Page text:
• The most renown consensus protocols are proof-of-work protocols in which the lottery is determined by your computational working capability: the more computing power, the higher the chances of winning the lottery.
  • There are also other protocols such as proof-of-stake protocols that do not depend on your computational power, but rely on your stake in the network, plus in some proportion on your probability of forging a new block.

Then there is the network, where the ledger must synchronize the new status with this additional record (block) across the network. Once the network synchronizes the block creation, the process can start again.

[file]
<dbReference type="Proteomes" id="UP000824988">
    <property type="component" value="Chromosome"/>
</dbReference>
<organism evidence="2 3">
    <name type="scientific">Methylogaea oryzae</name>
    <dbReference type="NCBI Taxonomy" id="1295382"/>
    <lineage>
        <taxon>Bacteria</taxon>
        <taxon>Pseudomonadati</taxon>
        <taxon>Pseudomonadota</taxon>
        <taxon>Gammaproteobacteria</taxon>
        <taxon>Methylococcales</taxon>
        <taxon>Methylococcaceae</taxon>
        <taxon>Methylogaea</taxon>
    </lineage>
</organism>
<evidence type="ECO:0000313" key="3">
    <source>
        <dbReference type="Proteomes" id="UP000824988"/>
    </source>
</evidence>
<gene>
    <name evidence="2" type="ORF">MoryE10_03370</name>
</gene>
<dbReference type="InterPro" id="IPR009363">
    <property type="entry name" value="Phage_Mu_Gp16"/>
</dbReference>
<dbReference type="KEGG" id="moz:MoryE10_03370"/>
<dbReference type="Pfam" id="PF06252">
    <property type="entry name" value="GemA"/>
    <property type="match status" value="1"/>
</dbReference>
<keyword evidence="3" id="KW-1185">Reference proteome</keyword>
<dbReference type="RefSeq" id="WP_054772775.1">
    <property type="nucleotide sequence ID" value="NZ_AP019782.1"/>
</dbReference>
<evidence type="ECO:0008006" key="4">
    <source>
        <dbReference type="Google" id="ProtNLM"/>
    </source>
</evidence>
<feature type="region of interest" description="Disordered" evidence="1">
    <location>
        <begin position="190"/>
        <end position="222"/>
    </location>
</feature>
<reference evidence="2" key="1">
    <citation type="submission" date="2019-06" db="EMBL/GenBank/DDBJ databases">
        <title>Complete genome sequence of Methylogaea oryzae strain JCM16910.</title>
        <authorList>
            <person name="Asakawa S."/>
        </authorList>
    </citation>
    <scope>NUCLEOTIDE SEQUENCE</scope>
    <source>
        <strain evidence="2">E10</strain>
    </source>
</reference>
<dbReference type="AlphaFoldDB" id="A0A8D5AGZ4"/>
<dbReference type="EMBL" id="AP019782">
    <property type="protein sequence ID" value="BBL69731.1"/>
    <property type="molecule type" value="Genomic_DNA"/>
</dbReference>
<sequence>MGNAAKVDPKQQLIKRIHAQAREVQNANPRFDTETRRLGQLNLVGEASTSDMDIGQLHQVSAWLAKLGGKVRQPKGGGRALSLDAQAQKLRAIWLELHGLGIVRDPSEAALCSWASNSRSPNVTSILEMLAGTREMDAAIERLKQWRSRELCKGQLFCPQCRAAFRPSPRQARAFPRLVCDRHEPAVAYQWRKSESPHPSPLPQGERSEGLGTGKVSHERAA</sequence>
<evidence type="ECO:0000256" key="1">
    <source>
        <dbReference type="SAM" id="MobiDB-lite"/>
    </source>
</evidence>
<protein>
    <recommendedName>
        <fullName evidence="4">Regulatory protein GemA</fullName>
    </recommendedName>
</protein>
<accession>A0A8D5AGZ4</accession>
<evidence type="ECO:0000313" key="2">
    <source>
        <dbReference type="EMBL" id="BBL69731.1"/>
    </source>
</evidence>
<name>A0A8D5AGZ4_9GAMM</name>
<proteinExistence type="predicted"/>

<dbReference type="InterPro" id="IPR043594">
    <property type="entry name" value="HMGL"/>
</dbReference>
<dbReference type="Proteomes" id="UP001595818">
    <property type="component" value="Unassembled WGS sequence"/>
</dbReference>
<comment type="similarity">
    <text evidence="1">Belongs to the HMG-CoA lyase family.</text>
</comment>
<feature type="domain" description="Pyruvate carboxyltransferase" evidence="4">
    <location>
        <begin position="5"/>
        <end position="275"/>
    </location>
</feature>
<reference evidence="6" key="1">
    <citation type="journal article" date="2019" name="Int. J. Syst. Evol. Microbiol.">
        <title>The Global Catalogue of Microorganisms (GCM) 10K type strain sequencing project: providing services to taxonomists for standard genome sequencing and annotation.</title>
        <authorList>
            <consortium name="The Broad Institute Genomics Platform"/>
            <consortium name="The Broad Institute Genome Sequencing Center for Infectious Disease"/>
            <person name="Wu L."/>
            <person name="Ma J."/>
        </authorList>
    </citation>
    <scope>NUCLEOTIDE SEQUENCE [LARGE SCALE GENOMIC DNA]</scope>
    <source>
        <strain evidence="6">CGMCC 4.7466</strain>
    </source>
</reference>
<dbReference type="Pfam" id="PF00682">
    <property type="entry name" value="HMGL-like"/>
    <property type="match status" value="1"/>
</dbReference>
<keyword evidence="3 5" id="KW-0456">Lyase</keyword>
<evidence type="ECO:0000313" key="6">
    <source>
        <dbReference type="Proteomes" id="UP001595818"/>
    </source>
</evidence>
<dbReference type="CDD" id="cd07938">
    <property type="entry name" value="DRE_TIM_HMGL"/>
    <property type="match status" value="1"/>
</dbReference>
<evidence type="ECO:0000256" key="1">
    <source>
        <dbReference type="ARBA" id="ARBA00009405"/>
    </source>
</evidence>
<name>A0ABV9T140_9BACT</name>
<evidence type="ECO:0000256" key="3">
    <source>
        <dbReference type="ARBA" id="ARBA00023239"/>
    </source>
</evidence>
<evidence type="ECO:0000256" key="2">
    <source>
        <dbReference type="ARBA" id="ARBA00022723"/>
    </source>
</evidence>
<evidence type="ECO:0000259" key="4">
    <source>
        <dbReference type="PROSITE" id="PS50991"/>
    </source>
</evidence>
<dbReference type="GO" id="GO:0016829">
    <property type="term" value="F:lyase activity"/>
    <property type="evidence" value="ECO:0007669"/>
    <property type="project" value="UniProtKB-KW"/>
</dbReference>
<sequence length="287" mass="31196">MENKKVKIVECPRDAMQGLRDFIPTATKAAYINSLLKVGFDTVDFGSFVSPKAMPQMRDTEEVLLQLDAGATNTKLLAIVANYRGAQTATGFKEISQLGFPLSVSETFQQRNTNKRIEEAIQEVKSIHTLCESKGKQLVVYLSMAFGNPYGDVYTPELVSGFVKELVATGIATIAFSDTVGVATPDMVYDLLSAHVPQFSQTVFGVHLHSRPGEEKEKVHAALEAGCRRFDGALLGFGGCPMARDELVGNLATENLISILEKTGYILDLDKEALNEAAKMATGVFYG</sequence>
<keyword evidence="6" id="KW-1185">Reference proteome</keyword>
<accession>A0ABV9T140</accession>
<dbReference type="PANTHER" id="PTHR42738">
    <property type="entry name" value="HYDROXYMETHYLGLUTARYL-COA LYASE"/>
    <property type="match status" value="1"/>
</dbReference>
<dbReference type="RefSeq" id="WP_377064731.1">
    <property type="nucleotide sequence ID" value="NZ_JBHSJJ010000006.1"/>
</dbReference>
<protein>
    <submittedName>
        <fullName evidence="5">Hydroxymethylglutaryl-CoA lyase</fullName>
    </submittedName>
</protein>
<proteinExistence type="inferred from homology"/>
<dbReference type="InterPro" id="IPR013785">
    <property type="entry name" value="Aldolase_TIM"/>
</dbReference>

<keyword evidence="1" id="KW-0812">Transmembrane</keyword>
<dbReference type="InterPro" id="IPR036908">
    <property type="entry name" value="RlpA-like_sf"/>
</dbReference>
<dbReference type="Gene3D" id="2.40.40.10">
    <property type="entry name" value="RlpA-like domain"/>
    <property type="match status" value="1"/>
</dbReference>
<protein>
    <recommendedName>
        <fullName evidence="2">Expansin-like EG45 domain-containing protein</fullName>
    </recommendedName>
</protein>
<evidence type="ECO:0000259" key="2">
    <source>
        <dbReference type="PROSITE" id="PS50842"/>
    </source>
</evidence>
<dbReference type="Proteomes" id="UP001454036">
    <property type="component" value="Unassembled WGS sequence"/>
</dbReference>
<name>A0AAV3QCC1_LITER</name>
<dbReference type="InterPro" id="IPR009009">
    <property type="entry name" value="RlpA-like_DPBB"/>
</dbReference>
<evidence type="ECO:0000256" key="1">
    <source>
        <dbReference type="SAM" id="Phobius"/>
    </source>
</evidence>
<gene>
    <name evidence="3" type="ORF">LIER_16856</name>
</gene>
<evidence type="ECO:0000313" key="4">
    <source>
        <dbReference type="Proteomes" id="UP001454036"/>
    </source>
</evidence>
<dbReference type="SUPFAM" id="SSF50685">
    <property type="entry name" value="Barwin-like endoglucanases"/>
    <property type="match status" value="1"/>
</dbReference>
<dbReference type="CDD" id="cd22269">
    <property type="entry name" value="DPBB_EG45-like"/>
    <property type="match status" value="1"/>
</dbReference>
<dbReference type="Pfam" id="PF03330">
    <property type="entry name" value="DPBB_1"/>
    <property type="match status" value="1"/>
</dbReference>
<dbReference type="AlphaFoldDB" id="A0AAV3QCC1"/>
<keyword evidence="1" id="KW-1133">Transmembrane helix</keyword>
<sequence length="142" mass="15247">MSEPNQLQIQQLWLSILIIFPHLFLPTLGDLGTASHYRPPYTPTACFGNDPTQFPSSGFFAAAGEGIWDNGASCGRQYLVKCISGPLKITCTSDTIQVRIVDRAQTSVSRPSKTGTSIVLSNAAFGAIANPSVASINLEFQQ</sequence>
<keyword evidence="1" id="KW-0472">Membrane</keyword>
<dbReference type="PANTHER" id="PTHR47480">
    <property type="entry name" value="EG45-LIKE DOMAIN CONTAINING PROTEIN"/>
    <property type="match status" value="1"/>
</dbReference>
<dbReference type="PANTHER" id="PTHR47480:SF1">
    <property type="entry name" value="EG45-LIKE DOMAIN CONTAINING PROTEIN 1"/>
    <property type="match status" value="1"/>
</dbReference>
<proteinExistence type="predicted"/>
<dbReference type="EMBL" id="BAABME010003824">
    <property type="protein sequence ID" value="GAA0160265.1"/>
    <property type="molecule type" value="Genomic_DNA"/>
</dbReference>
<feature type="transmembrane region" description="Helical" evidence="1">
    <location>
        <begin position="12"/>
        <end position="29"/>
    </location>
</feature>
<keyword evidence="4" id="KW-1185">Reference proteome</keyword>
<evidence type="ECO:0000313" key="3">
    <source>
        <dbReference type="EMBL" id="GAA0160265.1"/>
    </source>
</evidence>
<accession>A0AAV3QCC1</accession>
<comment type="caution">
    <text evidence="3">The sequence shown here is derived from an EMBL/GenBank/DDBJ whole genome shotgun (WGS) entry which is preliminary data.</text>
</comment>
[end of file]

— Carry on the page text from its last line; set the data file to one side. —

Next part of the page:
Through a very simple analogy on the operation of a common database, we have provided a simple skeleton as to how a blockchain works. So, the next question is to see where the advantages of this system are and what its value proposition is.

What is the value proposition?

Immutability and the trustless nature of interactions between each participant are the key value propositions of blockchain technology.

  • The ability of having a system of record which is immutable to a central third party, unless verified by the network of operators, provides reassurance that everything that is recorded on the blockchain will stay on the blockchain unaltered.
  • Also, the network is decentralized, meaning there is no central authority that validates transactions. This is a huge advantage because nobody have to solely rely on a central party or have that responsibility shared across the other peers within the network.